And this: “Because it is difficult to place a credible value on human life, potential flooding involving possible loss of life related to a highway must be given careful consideration.”

Reach Tim Potter at 316-268-6684 or tpotter@wichitaeagle.com.

Turnpike weather safety tips

▪ Check the National Weather Service for flood warnings, tornado warnings and other severe weather alerts. The Wichita office will start including sections of the turnpike from Chase County south to the Oklahoma line in its weather alerts. The Topeka office includes sections of the turnpike from Lyon county north. Check www.noaa.gov and search for Topeka and Wichita. The National Weather Service also offers an app.

▪ Watch for electronic message boards. The Kansas Turnpike Authority is installing 16 new digital message signs along the turnpike, in addition to those already in use. On July 22, the authority began broadcasting customized weather advisories for the turnpike on those signs.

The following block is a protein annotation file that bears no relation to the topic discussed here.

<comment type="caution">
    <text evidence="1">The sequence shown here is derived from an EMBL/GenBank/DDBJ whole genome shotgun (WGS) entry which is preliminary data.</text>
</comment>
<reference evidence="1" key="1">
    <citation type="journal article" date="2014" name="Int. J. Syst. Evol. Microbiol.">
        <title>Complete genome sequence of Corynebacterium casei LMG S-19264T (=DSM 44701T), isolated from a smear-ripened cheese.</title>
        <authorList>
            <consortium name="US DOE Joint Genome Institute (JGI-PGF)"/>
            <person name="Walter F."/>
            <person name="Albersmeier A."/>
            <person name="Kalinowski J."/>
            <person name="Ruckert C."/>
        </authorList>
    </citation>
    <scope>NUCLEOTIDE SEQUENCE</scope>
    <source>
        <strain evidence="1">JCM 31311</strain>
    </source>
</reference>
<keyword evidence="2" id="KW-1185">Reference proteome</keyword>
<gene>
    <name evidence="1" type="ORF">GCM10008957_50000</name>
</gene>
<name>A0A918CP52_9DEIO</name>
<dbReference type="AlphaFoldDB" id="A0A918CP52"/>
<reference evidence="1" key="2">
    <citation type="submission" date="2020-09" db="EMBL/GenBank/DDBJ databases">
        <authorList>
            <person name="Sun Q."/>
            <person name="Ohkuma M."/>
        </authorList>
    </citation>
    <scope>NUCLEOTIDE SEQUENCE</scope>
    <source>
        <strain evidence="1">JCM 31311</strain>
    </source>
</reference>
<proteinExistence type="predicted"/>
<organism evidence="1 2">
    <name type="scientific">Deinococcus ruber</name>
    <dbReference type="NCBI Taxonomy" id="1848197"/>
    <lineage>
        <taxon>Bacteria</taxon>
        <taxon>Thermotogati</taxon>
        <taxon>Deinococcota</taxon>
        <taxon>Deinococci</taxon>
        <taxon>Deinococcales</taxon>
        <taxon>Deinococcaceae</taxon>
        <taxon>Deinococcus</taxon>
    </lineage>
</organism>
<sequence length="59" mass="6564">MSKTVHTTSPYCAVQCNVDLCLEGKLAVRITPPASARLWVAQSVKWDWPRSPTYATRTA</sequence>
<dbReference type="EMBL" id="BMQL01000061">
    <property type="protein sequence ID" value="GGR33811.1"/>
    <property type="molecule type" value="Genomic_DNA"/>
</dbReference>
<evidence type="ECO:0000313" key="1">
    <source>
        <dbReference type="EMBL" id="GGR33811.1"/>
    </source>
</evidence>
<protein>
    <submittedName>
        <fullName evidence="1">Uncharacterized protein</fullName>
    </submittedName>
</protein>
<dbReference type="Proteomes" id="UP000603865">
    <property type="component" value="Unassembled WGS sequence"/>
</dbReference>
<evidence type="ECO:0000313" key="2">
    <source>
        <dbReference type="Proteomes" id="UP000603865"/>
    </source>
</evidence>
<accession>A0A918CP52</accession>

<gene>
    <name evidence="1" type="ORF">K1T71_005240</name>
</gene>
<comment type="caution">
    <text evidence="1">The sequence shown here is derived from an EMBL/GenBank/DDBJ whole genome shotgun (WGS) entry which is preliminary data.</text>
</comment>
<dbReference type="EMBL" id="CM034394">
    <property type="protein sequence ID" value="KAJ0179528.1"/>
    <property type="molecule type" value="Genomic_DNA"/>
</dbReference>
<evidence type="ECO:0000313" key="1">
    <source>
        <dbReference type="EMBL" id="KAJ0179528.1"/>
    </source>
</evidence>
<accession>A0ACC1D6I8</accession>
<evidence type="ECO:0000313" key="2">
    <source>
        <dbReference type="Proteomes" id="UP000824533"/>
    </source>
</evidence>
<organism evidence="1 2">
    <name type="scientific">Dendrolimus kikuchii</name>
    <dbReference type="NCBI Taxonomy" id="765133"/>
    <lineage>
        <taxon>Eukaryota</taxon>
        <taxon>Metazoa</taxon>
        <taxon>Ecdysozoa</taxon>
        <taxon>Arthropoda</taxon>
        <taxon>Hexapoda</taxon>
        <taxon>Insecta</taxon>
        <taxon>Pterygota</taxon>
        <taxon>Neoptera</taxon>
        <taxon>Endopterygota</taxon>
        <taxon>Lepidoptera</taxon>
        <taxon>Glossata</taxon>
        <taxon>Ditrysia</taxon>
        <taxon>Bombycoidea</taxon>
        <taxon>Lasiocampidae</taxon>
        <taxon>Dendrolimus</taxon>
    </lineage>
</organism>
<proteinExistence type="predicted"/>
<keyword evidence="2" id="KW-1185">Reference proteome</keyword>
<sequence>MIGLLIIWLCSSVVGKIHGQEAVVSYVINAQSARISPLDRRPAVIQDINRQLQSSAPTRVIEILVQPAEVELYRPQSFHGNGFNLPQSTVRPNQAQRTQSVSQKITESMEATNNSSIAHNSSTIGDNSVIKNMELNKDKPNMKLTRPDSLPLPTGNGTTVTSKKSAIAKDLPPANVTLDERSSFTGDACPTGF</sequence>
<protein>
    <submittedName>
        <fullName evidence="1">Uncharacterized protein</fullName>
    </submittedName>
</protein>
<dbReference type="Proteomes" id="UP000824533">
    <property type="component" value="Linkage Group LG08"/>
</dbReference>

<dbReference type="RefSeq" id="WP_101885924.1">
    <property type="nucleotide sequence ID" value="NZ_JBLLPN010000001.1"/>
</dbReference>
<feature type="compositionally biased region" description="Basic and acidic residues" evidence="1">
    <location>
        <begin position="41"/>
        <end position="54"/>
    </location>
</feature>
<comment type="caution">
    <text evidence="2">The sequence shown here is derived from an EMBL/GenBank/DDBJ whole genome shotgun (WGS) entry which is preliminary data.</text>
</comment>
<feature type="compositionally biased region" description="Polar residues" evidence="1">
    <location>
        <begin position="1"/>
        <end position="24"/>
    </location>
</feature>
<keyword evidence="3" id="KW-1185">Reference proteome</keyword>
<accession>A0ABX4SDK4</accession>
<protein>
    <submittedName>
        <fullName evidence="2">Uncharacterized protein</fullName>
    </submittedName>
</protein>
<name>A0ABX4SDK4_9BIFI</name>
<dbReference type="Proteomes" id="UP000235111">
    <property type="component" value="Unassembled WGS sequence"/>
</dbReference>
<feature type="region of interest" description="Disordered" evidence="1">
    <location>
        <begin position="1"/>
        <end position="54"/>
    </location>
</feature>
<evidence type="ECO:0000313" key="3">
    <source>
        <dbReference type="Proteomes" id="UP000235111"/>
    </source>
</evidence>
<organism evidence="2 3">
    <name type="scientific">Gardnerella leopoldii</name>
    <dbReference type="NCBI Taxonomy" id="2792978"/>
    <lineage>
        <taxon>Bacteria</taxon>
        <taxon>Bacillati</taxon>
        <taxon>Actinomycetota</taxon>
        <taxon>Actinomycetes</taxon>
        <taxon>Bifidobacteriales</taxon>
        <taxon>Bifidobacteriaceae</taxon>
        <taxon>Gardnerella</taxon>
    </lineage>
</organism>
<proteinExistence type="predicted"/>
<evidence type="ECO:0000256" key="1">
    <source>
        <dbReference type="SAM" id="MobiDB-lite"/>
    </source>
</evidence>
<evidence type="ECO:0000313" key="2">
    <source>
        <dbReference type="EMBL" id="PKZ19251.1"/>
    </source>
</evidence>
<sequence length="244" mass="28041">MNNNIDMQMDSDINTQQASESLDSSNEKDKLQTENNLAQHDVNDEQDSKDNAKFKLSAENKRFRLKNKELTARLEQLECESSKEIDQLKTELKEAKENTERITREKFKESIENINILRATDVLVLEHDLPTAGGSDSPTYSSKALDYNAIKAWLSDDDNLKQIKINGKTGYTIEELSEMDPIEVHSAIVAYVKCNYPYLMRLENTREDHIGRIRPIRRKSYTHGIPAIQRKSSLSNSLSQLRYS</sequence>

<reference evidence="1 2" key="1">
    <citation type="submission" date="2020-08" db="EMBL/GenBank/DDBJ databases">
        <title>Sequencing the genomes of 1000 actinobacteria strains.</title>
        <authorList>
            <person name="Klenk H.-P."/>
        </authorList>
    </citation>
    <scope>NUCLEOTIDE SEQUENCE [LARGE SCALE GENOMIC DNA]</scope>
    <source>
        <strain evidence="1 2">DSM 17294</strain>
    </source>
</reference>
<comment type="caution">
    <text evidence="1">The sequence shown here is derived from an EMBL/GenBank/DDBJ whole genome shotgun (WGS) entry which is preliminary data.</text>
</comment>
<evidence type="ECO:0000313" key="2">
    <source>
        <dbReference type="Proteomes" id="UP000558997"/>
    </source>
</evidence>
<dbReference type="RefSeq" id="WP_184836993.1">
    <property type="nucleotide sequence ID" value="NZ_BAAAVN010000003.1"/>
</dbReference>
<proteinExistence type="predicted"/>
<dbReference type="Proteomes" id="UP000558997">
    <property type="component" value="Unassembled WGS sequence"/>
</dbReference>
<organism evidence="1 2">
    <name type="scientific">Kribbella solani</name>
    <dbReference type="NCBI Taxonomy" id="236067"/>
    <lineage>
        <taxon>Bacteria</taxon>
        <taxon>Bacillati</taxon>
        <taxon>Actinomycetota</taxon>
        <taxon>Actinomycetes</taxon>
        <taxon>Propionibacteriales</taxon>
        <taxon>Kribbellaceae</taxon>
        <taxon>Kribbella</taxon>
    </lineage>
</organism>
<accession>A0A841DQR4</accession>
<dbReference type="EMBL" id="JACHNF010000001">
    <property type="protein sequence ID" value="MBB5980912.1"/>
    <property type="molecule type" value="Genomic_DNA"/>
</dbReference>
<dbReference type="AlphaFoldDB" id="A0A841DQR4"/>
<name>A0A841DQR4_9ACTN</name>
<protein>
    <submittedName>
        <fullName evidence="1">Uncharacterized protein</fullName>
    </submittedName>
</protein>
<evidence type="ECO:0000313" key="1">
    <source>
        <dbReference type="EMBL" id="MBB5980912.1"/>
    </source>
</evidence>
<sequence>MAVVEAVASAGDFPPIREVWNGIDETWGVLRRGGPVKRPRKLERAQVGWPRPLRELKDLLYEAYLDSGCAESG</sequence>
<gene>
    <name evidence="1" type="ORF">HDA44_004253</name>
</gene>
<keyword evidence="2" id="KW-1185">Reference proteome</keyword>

▪ Slow down.

▪ Pull over if it’s safe to do so.

▪ Tune to a local radio station for weather information.

▪ Maintain a safe following distance for the conditions.

▪ If you encounter severe weather, consider taking a break from driving while the storm passes.

▪ Rest stops along the turnpike and all toll areas offer tornado shelters.

Other things to consider are:

▪ Make sure tire tread is in good condition before you get on the road.

▪ Check the weather before you go – if adverse weather conditions are expected, consider delaying your trip.

▪ No matter what the weather, always buckle up.

Source: Kansas Turnpike Authority and the National Weather Service

Related stories from Wichita Eagle

  Comments